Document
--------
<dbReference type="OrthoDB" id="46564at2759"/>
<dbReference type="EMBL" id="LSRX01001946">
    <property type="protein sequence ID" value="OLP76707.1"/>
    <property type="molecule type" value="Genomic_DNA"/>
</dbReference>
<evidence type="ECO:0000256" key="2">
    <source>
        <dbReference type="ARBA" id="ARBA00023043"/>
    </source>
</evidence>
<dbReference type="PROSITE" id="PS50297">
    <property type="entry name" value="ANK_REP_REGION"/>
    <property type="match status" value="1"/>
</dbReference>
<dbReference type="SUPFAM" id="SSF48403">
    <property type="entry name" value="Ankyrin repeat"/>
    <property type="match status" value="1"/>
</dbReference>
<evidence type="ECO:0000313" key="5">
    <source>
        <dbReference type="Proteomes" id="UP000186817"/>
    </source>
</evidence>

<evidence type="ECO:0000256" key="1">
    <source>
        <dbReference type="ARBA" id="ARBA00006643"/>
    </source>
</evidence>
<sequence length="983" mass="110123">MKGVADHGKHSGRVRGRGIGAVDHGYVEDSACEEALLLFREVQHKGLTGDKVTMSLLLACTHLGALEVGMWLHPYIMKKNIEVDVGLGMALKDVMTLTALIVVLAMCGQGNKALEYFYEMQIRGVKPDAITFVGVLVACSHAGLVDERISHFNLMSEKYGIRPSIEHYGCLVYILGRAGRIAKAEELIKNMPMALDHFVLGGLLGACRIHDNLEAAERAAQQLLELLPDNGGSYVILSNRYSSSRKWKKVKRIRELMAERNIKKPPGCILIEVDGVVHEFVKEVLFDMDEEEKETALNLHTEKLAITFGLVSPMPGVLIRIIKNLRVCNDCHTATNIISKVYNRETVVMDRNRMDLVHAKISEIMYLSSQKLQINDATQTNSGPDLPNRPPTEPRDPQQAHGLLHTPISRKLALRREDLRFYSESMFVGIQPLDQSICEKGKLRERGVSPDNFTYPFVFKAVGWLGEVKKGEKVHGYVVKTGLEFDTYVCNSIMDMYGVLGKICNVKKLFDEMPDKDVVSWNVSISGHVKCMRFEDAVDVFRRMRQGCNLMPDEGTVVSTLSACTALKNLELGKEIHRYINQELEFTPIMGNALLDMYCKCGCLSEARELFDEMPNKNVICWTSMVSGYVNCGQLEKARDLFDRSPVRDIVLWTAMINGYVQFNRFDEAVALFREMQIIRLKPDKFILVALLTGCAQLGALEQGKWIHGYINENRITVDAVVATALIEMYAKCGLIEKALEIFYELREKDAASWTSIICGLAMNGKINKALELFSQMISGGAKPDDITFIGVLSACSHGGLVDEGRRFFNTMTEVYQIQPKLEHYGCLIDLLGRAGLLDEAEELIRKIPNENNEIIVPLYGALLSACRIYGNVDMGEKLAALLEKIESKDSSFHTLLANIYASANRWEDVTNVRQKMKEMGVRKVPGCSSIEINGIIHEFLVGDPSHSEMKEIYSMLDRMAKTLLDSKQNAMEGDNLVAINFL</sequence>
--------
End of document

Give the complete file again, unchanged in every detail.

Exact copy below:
<dbReference type="OrthoDB" id="46564at2759"/>
<dbReference type="EMBL" id="LSRX01001946">
    <property type="protein sequence ID" value="OLP76707.1"/>
    <property type="molecule type" value="Genomic_DNA"/>
</dbReference>
<evidence type="ECO:0000256" key="2">
    <source>
        <dbReference type="ARBA" id="ARBA00023043"/>
    </source>
</evidence>
<dbReference type="PROSITE" id="PS50297">
    <property type="entry name" value="ANK_REP_REGION"/>
    <property type="match status" value="1"/>
</dbReference>
<dbReference type="SUPFAM" id="SSF48403">
    <property type="entry name" value="Ankyrin repeat"/>
    <property type="match status" value="1"/>
</dbReference>
<evidence type="ECO:0000313" key="5">
    <source>
        <dbReference type="Proteomes" id="UP000186817"/>
    </source>
</evidence>

<evidence type="ECO:0000256" key="1">
    <source>
        <dbReference type="ARBA" id="ARBA00006643"/>
    </source>
</evidence>
<sequence length="983" mass="110123">MKGVADHGKHSGRVRGRGIGAVDHGYVEDSACEEALLLFREVQHKGLTGDKVTMSLLLACTHLGALEVGMWLHPYIMKKNIEVDVGLGMALKDVMTLTALIVVLAMCGQGNKALEYFYEMQIRGVKPDAITFVGVLVACSHAGLVDERISHFNLMSEKYGIRPSIEHYGCLVYILGRAGRIAKAEELIKNMPMALDHFVLGGLLGACRIHDNLEAAERAAQQLLELLPDNGGSYVILSNRYSSSRKWKKVKRIRELMAERNIKKPPGCILIEVDGVVHEFVKEVLFDMDEEEKETALNLHTEKLAITFGLVSPMPGVLIRIIKNLRVCNDCHTATNIISKVYNRETVVMDRNRMDLVHAKISEIMYLSSQKLQINDATQTNSGPDLPNRPPTEPRDPQQAHGLLHTPISRKLALRREDLRFYSESMFVGIQPLDQSICEKGKLRERGVSPDNFTYPFVFKAVGWLGEVKKGEKVHGYVVKTGLEFDTYVCNSIMDMYGVLGKICNVKKLFDEMPDKDVVSWNVSISGHVKCMRFEDAVDVFRRMRQGCNLMPDEGTVVSTLSACTALKNLELGKEIHRYINQELEFTPIMGNALLDMYCKCGCLSEARELFDEMPNKNVICWTSMVSGYVNCGQLEKARDLFDRSPVRDIVLWTAMINGYVQFNRFDEAVALFREMQIIRLKPDKFILVALLTGCAQLGALEQGKWIHGYINENRITVDAVVATALIEMYAKCGLIEKALEIFYELREKDAASWTSIICGLAMNGKINKALELFSQMISGGAKPDDITFIGVLSACSHGGLVDEGRRFFNTMTEVYQIQPKLEHYGCLIDLLGRAGLLDEAEELIRKIPNENNEIIVPLYGALLSACRIYGNVDMGEKLAALLEKIESKDSSFHTLLANIYASANRWEDVTNVRQKMKEMGVRKVPGCSSIEINGIIHEFLVGDPSHSEMKEIYSMLDRMAKTLLDSKQNAMEGDNLVAINFL</sequence>